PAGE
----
In a previous tip, we talked about seeing the line. Actually looking, in your mind’s eye, for the flight line you want your disc to take. While that works well, there’s an additional aiming aid that, when combined with seeing your line, will have you shooting lights out in tight quarters before you know it.
The first thing to remember is that you aim down your line, but that line is almost never straight. The problem with this is that the easily distracted monkey brain that lives inside all of our skulls wants desperately for us to aim at the final resting place. It sees the basket, all shiny and inviting, sitting out there waiting for our shot to crash into it. It sees that and then often takes over and makes our body throw right at the basket. Unless you’re throwing a disc that goes straight, we all know this leads to trouble.
Because the line your disc will fly on is usually not straight, you aren’t actually going to end up throwing the disc at the intended resting spot. As a basic example, if you are a RHBH player and you are throwing an approach shot with an over stable disc, you will aim to the right of your target. Throw the disc out to the right and it’s flight path will carry it left of where you actually threw it and toward the place you want it to end up.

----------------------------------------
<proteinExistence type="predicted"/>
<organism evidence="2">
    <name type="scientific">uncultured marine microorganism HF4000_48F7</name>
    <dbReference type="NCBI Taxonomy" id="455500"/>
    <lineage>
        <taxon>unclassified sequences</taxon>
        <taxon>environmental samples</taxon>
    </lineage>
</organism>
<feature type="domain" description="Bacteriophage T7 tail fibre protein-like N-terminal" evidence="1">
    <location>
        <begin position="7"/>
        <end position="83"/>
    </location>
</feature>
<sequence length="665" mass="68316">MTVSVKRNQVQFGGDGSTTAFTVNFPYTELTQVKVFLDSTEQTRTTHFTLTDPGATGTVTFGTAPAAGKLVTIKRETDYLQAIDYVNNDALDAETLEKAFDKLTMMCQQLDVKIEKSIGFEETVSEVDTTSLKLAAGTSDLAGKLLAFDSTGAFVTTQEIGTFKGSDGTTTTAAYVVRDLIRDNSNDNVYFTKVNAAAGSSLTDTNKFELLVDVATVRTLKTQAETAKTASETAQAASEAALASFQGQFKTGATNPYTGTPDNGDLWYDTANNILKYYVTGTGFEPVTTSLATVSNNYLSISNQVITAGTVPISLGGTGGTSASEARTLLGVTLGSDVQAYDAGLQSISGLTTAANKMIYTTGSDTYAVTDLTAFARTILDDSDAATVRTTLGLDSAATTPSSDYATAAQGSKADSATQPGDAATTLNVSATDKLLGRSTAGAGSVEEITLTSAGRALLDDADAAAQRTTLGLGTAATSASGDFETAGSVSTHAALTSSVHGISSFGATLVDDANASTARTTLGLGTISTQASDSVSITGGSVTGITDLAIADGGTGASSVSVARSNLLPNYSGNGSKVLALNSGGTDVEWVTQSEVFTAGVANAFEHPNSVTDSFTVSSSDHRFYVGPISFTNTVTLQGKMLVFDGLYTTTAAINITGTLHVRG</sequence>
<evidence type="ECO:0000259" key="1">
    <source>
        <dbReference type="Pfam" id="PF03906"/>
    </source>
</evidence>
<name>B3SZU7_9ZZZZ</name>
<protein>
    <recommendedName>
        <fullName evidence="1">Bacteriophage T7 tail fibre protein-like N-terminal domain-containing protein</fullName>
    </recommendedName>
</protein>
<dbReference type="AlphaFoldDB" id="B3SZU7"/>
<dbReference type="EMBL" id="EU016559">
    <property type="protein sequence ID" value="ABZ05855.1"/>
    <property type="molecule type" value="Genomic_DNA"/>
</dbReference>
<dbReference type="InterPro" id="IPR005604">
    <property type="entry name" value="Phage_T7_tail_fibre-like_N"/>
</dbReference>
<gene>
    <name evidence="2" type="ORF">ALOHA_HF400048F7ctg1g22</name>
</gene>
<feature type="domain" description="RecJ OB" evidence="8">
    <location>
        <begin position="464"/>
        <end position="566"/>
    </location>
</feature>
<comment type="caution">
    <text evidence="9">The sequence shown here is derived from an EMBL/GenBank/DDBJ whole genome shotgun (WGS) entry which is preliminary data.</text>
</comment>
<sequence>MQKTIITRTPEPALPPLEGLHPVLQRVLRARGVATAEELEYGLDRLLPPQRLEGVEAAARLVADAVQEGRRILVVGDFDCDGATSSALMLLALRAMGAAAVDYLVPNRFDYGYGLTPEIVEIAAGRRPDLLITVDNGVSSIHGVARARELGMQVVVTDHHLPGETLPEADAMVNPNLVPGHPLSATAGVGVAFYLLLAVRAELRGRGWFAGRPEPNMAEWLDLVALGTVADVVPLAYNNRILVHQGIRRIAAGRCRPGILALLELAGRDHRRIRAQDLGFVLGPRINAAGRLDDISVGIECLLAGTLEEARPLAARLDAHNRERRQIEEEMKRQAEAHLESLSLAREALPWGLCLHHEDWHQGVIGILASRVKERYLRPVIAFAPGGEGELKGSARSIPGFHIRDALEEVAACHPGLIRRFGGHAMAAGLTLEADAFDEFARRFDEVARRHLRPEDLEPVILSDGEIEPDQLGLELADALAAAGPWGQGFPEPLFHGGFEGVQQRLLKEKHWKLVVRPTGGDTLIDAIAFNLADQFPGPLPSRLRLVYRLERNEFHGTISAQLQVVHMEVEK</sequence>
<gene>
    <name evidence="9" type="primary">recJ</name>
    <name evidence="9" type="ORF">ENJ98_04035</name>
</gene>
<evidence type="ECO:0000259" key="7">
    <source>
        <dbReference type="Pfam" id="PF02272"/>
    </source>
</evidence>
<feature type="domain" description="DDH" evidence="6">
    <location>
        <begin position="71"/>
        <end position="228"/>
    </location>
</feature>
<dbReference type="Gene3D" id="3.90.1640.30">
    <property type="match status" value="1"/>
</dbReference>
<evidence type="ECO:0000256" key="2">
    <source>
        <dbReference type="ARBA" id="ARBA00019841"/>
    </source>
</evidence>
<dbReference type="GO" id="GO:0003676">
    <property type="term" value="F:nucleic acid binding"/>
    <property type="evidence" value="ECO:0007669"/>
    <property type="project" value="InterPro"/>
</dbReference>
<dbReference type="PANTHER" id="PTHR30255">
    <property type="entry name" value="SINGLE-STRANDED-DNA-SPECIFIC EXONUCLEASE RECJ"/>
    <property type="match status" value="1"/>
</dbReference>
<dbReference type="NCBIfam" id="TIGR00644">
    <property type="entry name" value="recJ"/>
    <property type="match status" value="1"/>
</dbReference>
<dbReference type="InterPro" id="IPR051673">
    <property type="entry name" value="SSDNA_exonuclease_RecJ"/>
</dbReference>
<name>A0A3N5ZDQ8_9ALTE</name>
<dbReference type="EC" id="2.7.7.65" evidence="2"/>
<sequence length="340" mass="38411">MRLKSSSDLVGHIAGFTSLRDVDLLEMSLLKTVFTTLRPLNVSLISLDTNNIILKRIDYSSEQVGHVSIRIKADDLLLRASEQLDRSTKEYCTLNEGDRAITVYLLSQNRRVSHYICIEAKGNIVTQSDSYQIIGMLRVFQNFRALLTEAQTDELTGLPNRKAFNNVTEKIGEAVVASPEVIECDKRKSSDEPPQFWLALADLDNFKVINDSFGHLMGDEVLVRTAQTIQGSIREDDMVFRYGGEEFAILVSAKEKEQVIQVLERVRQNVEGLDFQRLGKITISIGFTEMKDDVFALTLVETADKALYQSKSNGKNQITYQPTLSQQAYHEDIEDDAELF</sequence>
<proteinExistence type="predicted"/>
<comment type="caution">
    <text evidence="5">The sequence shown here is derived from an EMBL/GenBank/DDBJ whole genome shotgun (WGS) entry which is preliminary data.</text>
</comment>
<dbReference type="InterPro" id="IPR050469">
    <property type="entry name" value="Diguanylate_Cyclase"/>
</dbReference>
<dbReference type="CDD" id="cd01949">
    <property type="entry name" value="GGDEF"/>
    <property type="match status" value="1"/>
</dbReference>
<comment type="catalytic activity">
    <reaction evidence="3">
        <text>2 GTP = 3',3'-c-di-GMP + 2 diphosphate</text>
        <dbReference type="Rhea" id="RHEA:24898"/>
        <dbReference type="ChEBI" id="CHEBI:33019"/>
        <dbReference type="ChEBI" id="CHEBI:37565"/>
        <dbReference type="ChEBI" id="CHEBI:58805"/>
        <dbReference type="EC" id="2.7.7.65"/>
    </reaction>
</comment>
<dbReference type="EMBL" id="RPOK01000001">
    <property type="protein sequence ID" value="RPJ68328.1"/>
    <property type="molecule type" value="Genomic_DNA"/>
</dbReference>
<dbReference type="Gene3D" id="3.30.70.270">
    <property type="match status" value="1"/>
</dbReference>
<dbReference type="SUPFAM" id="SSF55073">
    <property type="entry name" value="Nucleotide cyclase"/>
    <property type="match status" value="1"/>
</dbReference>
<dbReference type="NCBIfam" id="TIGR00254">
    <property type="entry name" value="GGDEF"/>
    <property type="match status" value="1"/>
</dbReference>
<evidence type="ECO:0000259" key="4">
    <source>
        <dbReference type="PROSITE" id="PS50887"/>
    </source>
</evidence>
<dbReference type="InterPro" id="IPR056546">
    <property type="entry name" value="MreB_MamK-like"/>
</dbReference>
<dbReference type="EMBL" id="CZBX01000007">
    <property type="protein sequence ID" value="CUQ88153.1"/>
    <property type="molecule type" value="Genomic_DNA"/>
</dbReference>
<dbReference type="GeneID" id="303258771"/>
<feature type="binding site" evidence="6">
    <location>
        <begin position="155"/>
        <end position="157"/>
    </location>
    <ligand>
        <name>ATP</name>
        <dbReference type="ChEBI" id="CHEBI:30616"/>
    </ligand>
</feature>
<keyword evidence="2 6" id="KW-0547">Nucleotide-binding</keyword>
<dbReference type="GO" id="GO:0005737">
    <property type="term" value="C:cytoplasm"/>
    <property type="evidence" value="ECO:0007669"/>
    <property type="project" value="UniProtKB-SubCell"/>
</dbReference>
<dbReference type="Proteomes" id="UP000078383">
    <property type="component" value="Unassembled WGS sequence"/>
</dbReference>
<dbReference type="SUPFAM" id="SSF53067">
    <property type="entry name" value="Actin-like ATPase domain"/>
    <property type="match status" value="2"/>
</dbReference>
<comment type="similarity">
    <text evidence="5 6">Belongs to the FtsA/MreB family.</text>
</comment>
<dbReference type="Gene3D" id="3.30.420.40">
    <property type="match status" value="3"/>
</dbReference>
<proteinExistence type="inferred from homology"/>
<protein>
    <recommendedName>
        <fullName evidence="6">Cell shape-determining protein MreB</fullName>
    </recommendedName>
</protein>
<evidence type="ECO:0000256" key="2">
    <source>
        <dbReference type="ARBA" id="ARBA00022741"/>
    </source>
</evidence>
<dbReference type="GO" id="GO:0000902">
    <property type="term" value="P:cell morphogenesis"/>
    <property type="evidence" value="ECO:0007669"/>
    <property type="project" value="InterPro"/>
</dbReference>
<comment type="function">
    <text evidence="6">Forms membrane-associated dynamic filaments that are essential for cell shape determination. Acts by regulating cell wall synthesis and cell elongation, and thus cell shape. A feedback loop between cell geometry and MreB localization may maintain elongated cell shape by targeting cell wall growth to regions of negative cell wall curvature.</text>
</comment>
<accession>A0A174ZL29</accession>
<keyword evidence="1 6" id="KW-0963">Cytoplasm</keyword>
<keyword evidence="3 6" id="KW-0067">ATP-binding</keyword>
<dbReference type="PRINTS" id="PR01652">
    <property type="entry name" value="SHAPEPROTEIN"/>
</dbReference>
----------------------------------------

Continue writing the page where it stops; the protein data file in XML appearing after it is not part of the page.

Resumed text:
We have to remember that we only control the initial direction of the throw. We have to trust our disc to do the rest after that. So while we are visualizing an entire line (often with one or more turns in it), we are only responsible for starting the disc down the first part of that line. How do we do that?
We pick a spot in the distance. One that allows us to start the disc in the right direction. Something like a tree or bush or house in the distance. We then tell our brains that no matter what it thinks, that’s not where the disc will end up. We step up. We throw at that spot. We trust that the disc we picked is the right one and that it will do the rest.
In the end, it’s often best to just forget there is even a basket out there. Once you use the basket to determine what line the disc should fly on, forget the basket. Once you use the needed line to determine to point in the distance you want to throw at, forge the line. All you are concerned with now is that one point in the distance. Throw the disc at that point and if you’ve selected the right disc, the rest will fall into place on it’s own.
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